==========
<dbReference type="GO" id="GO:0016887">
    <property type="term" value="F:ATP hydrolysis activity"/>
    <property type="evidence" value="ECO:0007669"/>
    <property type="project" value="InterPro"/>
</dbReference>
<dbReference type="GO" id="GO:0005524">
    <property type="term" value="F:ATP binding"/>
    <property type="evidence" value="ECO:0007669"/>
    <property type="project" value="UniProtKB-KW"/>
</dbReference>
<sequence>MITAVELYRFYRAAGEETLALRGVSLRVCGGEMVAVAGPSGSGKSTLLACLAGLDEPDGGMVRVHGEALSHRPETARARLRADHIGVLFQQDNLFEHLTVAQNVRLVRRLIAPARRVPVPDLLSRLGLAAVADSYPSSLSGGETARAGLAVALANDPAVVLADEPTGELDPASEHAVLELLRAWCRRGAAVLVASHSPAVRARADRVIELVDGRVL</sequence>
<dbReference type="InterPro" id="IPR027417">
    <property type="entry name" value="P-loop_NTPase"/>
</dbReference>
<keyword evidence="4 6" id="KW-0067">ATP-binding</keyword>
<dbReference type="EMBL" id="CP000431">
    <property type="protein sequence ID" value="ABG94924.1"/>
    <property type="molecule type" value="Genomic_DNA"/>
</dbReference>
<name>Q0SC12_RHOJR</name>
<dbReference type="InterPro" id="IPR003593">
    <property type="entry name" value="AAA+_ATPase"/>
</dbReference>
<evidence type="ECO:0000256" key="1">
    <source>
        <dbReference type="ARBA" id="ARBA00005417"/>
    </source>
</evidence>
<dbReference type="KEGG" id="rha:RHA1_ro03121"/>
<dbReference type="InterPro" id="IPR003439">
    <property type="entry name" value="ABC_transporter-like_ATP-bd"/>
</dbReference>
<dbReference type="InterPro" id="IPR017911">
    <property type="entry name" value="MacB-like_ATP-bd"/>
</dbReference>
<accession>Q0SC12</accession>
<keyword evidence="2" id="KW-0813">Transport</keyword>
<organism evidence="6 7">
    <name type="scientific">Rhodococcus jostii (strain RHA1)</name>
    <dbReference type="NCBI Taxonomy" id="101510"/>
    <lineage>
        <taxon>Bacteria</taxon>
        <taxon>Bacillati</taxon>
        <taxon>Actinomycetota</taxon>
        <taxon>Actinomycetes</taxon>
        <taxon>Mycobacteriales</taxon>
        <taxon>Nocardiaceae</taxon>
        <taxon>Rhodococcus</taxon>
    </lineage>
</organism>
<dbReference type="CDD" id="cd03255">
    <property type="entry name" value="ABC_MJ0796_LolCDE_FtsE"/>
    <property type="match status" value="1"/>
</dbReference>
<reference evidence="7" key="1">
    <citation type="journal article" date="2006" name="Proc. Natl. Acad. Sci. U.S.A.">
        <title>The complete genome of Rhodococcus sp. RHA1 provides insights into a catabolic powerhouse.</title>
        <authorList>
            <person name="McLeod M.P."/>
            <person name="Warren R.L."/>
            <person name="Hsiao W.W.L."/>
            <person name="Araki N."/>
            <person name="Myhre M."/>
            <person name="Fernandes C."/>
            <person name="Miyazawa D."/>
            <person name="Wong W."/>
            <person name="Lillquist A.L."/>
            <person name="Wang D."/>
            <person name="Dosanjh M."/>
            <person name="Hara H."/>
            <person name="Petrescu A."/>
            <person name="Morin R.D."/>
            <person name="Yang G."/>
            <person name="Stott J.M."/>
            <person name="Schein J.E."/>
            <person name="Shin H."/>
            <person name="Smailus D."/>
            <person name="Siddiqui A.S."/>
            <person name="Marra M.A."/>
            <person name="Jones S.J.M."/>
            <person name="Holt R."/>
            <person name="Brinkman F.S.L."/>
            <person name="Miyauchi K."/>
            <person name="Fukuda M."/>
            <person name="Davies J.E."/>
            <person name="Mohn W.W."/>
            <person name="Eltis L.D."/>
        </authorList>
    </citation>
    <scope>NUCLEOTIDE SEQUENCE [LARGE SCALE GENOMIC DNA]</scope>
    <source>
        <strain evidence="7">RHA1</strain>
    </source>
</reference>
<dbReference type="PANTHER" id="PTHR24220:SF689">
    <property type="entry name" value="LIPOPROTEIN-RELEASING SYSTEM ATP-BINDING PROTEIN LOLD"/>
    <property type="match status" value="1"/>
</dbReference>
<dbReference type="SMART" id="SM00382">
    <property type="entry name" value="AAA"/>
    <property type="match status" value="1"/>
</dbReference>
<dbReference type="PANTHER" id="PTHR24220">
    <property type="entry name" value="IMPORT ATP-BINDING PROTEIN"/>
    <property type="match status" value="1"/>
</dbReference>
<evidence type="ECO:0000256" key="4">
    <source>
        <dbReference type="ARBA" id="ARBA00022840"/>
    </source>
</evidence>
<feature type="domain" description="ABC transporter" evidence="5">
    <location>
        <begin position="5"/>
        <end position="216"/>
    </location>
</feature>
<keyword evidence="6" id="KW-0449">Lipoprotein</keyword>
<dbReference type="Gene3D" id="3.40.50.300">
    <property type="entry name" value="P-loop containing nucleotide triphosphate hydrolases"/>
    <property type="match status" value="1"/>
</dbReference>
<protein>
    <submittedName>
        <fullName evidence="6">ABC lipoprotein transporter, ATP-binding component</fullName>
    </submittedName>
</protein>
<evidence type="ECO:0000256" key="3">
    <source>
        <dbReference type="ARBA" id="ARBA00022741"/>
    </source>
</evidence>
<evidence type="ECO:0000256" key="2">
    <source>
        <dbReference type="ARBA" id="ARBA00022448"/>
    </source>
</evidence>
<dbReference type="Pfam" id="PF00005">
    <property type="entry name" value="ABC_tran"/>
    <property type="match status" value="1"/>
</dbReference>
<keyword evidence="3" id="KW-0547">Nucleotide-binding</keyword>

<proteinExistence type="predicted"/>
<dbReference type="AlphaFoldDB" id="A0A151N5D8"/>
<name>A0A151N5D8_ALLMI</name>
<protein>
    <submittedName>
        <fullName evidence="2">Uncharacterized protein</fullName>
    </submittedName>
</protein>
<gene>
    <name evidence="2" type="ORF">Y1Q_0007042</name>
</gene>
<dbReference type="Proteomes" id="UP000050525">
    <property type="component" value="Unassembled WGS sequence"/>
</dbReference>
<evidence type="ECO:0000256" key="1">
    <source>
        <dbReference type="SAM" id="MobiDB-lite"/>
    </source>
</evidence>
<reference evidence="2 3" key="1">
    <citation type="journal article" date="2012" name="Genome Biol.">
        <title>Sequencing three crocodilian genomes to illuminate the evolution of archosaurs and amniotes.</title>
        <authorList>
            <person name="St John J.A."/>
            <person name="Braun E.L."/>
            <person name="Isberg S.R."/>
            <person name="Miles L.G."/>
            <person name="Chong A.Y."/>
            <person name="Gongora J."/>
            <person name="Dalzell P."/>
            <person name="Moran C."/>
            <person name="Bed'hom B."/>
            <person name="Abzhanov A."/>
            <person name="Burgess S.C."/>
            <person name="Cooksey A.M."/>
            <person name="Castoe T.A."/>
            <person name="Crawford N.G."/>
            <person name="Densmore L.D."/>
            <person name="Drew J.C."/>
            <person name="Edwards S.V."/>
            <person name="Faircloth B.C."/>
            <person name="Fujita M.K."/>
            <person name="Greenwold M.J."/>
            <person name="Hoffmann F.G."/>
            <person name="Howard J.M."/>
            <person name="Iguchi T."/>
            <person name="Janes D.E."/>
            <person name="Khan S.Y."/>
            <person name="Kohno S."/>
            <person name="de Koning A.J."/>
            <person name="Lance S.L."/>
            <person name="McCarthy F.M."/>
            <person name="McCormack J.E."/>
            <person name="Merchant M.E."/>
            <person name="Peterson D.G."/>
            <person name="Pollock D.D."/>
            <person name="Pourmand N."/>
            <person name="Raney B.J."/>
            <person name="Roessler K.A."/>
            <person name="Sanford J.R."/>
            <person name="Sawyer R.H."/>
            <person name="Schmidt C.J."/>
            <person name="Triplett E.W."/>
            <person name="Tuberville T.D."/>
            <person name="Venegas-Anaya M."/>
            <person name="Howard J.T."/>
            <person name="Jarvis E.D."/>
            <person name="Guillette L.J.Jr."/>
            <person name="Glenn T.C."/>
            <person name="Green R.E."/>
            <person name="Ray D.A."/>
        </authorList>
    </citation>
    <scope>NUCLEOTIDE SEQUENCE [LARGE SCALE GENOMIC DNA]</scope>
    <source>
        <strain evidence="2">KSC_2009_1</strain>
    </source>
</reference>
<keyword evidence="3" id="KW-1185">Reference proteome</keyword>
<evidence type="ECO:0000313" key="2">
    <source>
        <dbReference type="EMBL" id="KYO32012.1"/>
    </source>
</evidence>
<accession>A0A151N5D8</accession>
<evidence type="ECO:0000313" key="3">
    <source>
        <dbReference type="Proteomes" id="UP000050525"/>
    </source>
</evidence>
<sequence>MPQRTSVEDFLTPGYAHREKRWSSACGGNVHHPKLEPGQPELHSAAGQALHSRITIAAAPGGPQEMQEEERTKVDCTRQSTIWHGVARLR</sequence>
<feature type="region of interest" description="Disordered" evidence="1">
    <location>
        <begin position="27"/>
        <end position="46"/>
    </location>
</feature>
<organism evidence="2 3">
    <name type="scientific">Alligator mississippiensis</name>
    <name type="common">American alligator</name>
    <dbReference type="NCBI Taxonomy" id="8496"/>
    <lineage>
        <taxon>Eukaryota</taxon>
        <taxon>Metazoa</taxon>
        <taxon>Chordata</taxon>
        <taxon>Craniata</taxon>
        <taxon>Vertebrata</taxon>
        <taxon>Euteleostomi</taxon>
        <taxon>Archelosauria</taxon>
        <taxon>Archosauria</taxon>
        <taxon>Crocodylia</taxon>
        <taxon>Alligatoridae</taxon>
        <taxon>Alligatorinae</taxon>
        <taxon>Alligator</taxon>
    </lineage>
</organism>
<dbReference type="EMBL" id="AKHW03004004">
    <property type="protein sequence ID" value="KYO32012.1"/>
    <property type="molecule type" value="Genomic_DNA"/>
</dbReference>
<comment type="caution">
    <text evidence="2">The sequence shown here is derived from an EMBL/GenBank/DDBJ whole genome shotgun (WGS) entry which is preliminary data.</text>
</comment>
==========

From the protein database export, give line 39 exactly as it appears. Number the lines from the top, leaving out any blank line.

    <name type="scientific">Rhodococcus jostii (strain RHA1)</name>